The mechanism is oiled and sealed to provide a smooth and repeatable action without interference of dirt by locating four ring seals 20, 18 and 37. This maintains smooth operation of the four balls on their ramps which generate a ratio of 1 to 18 or more to move the ramp plates 34 out. This also generates smooth operation for all other sliding motion.
The four needle bearings 26 are pushed against the cap 10 using O-rings 25. This allows instant wedging engagement of these needle bearings when the cap 10 is rotated counterclockwise.
This cruise control is self-contained, its lubrication is also self-contained using the O-rings 20, 18 and 37. The setting in action is done counterclockwise. The setting cannot overcome the movement of the accelerator handle since the frictional engagement is through a limiting and cushioning O-ring 38. Upon emergency the mechanism will disconnect itself allowing a gap to be formed between the bearing sleeve and the handle grip 17. These features bring safety to the operation preventing unwanted locking of the accelerator handle sleeve. The disengagement is activated directly by the accelerator handle. This occurs without delay as the motorcyclist decelerates.
The motorcycle driver sets his cruise control as follows:
The motorcyclist turns cap 10 counterclockwise just as if he was accelerating, balls 36 are rotated, ramp 34 rises up part 44 pushing O-ring 38 against sleeve 12 which comes in contact with accelerator handle 17. When the balls 35 reach the positioning holes 46, O-ring 38 and spring 22 are somewhat compressed holding the balls in holes 46 in a steady state and a constant force is transmitted for the frictional engagement of handle 17 and bearing sleeve 12. The cruise control is set and the driver is now in line to use it.
2. Setting the cruise:
The motorcyclist now moves sleeve 17 to accelerate counterclockwise to the desired amount. There is frictional engagement between the bearing sleeve 12 and handle 17. Needle bearings 26 do not engage the ramp 28 as long as the cyclist rotates the handle counterclockwise to accelerate. The acceleration motion does not disturb the engagement of friction sleeve 12 and acceleration handle 17.
3. Once desired speed is reached:
The driver releases the acceleration handle 17. The four needle bearing rods 26 engage groove 28 holding the accelerator setting in place. Rod 26 and groove 28 start a wedging action between handle 17 and sleeve 12 to frictionally engage. The driver is now cruising along with his speed maintained at the desired setting.
4. When deceleration is desired:
Accelerator handle 17 is rotated clockwise. The rotation keeps the frictional engagement of sleeve 12 and handle 17 and also keeps the wedging engagement of the four needle bearing rods 26 on ramps 28. Cap 10 now rotates pushing balls 36 out of the narrow locating holes 46. Ramp 34 backs up O-ring 38 with it. This in turn, with the assistance of spring 22 pulls back sleeve 12 from its contact with handle 17. The accelerator handle 17 is free to come back to its idle position without any restraint. The cruise control is off.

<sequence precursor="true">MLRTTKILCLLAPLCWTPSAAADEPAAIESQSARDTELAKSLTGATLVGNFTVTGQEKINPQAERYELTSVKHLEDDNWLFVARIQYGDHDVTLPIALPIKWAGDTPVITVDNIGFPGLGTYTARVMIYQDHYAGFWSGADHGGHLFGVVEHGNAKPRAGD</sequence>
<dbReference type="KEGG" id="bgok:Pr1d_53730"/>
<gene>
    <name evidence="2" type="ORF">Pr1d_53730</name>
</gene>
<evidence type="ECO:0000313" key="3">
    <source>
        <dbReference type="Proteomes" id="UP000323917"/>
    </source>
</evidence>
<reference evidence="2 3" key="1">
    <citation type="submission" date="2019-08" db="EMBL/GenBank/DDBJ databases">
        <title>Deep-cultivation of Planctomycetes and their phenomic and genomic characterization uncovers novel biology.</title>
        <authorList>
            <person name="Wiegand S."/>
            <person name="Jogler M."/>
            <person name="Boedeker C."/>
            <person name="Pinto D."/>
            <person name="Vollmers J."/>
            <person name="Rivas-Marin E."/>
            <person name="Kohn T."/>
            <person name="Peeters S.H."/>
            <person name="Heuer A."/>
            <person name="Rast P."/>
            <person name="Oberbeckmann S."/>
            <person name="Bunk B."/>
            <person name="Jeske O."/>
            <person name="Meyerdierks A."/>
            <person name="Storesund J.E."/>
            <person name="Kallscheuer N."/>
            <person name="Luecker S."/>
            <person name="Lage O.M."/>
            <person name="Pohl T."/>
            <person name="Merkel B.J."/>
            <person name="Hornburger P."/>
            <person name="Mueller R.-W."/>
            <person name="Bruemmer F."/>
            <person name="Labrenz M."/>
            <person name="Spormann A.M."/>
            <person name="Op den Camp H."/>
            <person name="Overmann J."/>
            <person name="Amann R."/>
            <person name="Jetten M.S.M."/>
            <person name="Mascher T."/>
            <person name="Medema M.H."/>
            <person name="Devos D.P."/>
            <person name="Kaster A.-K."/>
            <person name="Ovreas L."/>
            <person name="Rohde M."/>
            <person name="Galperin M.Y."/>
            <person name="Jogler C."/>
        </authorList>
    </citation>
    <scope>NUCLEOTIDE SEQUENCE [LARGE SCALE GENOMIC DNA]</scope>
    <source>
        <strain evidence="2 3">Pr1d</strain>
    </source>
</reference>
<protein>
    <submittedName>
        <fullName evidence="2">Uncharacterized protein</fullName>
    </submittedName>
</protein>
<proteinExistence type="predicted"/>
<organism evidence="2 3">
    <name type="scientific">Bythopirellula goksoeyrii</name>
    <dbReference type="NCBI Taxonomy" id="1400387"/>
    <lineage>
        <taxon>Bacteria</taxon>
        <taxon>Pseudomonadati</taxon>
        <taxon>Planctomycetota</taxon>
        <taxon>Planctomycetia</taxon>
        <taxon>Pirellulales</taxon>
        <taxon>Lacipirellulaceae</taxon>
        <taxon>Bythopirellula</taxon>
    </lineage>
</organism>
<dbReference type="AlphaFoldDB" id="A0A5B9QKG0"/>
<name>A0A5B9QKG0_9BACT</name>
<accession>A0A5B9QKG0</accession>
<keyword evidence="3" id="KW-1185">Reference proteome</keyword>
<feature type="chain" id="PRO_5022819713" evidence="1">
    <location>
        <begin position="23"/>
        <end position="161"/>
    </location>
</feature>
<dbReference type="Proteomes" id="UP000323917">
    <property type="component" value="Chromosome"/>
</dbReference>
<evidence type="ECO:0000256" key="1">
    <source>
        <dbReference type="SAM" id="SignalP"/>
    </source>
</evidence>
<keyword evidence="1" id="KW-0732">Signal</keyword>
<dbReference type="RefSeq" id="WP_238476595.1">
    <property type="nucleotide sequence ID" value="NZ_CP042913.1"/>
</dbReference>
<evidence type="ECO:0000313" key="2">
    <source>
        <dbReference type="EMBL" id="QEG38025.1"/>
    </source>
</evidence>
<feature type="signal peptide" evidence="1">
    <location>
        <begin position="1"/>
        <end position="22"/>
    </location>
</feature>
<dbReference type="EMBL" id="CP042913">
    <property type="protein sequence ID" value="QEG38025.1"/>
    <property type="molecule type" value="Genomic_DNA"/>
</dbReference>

5. The reason for O-ring 38:
To provide a safety margin in the frictional engagement of handle 17 and sleeve 12. This frictional engagement is limited to a given friction and cannot block handle 17 from coming back to the idle position.
6. O-ring 20 and O-ring 18:
Allows the entire mechanical assembly to soak with grease or oil as needed to provide a smooth coating without wear in the operation of the apparatus. It also singles out the action of the O-ring 38. Since only a longitudinal force can be transmitted, the rotational friction with grease/oil is negligible.
7. O-ring 38:
This O-ring can be changed to larger or smaller cross sections to increase or decrease the force transmitted to the sleeve 12 when balls 36 are in the depressions 46. The same can be achieved by adding on either side of O-ring 38 a washer of given thickness. This will also increase this force accordingly.
8. Spring 22:
Spring 22 has only to be strong enough to return sleeve 12 to its home position.
Thus, it should be apparent that there has been provided in accordance with the present invention a motorcycle cruise control device that fully satisfies the objectives and advantages set forth above. Although the invention has been described in conjunction with specific embodiments thereof, it is evident that many alternatives, modifications and variations will be apparent to those skilled in the art. Accordingly, it is intended to embrace all such alternatives, modifications and variations that fall within the spirit and broad scope of the appended claims.